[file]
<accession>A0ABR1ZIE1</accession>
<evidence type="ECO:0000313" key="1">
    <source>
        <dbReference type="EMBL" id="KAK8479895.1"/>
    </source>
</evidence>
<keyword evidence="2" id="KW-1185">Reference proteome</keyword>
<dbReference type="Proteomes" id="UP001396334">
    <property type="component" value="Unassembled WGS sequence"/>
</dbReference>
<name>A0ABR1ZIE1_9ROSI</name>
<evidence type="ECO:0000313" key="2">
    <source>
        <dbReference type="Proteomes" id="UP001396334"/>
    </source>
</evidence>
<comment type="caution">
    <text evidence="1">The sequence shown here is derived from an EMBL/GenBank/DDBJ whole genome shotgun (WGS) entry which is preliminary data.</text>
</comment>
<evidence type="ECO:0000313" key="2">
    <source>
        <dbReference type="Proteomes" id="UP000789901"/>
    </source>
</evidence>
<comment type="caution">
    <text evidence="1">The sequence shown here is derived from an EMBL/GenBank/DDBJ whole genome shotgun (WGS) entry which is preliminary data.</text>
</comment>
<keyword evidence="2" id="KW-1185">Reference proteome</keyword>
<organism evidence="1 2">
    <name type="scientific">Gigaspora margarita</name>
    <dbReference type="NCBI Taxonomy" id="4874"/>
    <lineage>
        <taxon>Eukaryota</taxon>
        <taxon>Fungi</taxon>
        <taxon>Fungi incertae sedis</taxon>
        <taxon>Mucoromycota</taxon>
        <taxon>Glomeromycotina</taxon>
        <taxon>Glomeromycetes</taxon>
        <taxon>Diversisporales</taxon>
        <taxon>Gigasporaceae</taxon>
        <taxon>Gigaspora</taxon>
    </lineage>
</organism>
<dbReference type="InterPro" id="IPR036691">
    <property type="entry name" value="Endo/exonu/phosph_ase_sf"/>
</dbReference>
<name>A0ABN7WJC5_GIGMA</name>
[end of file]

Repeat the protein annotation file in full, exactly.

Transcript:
<accession>A0ABR1ZIE1</accession>
<evidence type="ECO:0000313" key="1">
    <source>
        <dbReference type="EMBL" id="KAK8479895.1"/>
    </source>
</evidence>
<keyword evidence="2" id="KW-1185">Reference proteome</keyword>
<dbReference type="Proteomes" id="UP001396334">
    <property type="component" value="Unassembled WGS sequence"/>
</dbReference>
<name>A0ABR1ZIE1_9ROSI</name>
<evidence type="ECO:0000313" key="2">
    <source>
        <dbReference type="Proteomes" id="UP001396334"/>
    </source>
</evidence>
<comment type="caution">
    <text evidence="1">The sequence shown here is derived from an EMBL/GenBank/DDBJ whole genome shotgun (WGS) entry which is preliminary data.</text>
</comment>
<evidence type="ECO:0000313" key="2">
    <source>
        <dbReference type="Proteomes" id="UP000789901"/>
    </source>
</evidence>
<comment type="caution">
    <text evidence="1">The sequence shown here is derived from an EMBL/GenBank/DDBJ whole genome shotgun (WGS) entry which is preliminary data.</text>
</comment>
<keyword evidence="2" id="KW-1185">Reference proteome</keyword>
<organism evidence="1 2">
    <name type="scientific">Gigaspora margarita</name>
    <dbReference type="NCBI Taxonomy" id="4874"/>
    <lineage>
        <taxon>Eukaryota</taxon>
        <taxon>Fungi</taxon>
        <taxon>Fungi incertae sedis</taxon>
        <taxon>Mucoromycota</taxon>
        <taxon>Glomeromycotina</taxon>
        <taxon>Glomeromycetes</taxon>
        <taxon>Diversisporales</taxon>
        <taxon>Gigasporaceae</taxon>
        <taxon>Gigaspora</taxon>
    </lineage>
</organism>
<dbReference type="InterPro" id="IPR036691">
    <property type="entry name" value="Endo/exonu/phosph_ase_sf"/>
</dbReference>
<name>A0ABN7WJC5_GIGMA</name>